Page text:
MAC addresses are one of those terms that few people know, but many could benefit from learning. While some people equate them to a Macintosh computer, others know this unique bit of information can help define your wireless network. They can also add an extra security layer.
In the past several years, network vendors have done a better job of telling consumers about security. Many articles have suggested changing administrator passwords, SSIDs, and enabling security protocols for wireless networks.
Another layer of protection is MAC filtering. You may be familiar with blocking websites. However, MAC filtering is a way to allow certain devices to connect to your network. For example, your notebook, but not a guest’s. In combination with your security settings, MAC filters can deter some hackers. You might think of this as adding a deadbolt to the latch bolt on your front door. People can still break down the door, but most won’t.
What is a MAC Address?
As with many technical terms, MAC is an acronym. It stands for Media Access Control address. This is a 12-character address that maps to a physical component such as your broadband router, wireless access card, network card, and so on. My smartwatch even has a MAC address. The number is unique, with the first half of the address representing the device manufacturer. So, for example, a MAC address starting with 00-06-25 is identified with Linksys.
Since the MAC address is unique, it can be used as a filtering mechanism to keep devices on or off your wireless network. Most 802.11 wireless networks will allow or deny access to specific MAC addresses. In my case, I entered the MAC addresses for the devices that I would allow connecting to my network.
I enabled MAC filtering and entered the three MAC addresses to connect to my network on my router. Each of these MAC addresses belongs to a device that I use. If a device tries to connect with a MAC address that is not on that list, it will be blocked.
How to Find a MAC Address
Perhaps, the hardest part of using MAC filtering is finding the device addresses. On most Windows systems, you may find this information using the following steps:
- Press your Windows key + R
- In the Open: text box of the Run dialog, type cmd
- Click OK.
- At the DOS prompt, type ipconfig/all
- Press Enter.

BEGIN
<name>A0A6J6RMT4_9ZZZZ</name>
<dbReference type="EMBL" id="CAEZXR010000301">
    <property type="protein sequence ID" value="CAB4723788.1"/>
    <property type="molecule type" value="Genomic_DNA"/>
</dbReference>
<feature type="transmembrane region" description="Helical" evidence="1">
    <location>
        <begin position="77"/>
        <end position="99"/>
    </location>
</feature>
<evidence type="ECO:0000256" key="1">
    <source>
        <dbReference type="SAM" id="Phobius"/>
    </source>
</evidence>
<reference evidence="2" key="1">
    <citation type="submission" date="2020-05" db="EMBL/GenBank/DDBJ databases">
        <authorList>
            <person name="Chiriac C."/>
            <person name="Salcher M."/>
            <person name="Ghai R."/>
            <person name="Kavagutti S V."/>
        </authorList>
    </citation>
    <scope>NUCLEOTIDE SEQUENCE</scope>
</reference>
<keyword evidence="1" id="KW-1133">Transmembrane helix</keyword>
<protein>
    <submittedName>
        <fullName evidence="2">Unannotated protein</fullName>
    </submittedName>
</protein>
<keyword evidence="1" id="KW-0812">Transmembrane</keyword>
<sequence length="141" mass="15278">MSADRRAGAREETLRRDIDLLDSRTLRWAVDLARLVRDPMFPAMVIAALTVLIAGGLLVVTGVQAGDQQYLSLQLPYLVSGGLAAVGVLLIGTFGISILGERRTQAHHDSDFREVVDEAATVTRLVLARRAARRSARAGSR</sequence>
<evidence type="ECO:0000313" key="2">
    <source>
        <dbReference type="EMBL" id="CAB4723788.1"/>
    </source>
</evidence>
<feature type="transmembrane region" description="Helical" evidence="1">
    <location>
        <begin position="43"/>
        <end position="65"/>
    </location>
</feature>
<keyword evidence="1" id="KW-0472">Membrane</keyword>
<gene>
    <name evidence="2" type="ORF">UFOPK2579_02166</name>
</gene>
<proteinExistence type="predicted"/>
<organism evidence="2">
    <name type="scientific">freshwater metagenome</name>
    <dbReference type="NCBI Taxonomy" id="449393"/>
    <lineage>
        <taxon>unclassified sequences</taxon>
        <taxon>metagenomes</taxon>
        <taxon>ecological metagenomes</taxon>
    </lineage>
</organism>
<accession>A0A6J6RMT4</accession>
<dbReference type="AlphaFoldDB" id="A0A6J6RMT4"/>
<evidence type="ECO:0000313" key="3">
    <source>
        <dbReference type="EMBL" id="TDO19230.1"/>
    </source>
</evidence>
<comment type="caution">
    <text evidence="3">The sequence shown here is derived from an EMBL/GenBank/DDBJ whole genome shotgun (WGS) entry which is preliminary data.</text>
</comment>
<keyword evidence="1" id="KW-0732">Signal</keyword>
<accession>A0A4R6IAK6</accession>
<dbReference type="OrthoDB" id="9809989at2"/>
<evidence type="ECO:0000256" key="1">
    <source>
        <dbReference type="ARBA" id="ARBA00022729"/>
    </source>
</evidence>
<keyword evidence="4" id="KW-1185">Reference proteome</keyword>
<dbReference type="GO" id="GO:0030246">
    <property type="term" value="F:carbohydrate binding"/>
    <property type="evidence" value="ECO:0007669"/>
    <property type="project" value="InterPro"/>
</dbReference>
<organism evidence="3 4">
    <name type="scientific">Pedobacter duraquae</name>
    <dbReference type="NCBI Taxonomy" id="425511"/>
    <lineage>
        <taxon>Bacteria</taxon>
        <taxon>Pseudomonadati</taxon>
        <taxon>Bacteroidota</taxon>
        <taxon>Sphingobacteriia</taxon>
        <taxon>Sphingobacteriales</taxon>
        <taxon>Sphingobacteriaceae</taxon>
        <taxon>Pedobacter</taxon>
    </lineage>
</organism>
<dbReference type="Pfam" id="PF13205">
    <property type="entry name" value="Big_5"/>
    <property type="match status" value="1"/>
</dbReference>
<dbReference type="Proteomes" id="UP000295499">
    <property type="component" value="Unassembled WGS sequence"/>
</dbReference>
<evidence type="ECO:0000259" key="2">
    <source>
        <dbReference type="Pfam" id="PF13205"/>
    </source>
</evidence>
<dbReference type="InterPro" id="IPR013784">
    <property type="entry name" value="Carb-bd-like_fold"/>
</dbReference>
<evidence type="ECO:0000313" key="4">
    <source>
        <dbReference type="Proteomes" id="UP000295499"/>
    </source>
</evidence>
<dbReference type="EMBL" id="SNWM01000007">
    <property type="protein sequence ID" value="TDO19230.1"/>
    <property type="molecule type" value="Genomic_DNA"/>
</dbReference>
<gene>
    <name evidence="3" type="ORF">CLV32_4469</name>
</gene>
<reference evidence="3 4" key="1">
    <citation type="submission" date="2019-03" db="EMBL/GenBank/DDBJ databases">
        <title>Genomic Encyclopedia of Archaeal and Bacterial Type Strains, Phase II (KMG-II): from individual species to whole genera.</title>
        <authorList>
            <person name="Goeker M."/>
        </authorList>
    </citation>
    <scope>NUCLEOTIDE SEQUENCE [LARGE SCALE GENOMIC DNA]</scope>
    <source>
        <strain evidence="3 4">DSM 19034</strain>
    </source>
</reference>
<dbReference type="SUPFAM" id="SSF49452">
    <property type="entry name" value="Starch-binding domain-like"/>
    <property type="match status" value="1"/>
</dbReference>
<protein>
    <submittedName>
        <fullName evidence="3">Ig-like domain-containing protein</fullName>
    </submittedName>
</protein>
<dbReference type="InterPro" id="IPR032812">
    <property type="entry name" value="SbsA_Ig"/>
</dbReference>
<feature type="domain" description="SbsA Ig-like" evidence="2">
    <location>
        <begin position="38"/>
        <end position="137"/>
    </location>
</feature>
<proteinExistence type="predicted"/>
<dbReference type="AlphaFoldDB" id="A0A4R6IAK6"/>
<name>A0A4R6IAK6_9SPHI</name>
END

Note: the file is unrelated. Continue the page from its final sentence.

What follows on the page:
Your computer should display a dialog similar to the one below. The line labeled “Physical Address” represents the MAC address. In some cases, you may see more than one MAC address. For example, you might see one for the built-in Ethernet card and another for a wireless network card.
There is another way to get MAC addresses using the GETMAC / V command. This method is preferable if you need to grab the physical address and connection name.
Using MAC filters in conjunction with other security settings on a wireless system is a stronger solution that will deter some from hopping onto your network. One disclaimer about MAC filtering is that it isn’t foolproof, so it shouldn’t be used as the only security measure. The reason is MAC addresses can be cloned. Sometimes people need to clone MAC addresses because of ISP configuration issues. The same mechanism that allows you to change a MAC address for your device also works for a hacker.
Another gotcha about these addresses is some operating systems allow you to randomize your MAC address. This is the case with Android 10. As a result, you’ll have to continually update your allowlist for these phones or turn off the feature.
MAC Address Lookup
Sometimes the descriptions you see for your devices, really don’t provide enough info. The last thing you want to do is to filter the wrong device from your network. Or, maybe you just want to get more details. In these instances, it helps to query a MAC database. There are a number of them on the web, but I prefer the one by DNSChecker.org.
You type in the MAC address in the textbox and press the Search button. The service can take MAC address examples using hyphens or colons.
The database won’t return what the device actually is, but it will give you the vendor name and address which is a start.
As with most security intrusions, the harder it is for someone to break in, the less apt they are to keep trying. Adding an extra security layer increases the time and equipment needed for a hacker to compromise your network. Since there are still many insecure wireless networks, it seems likely hackers will start there.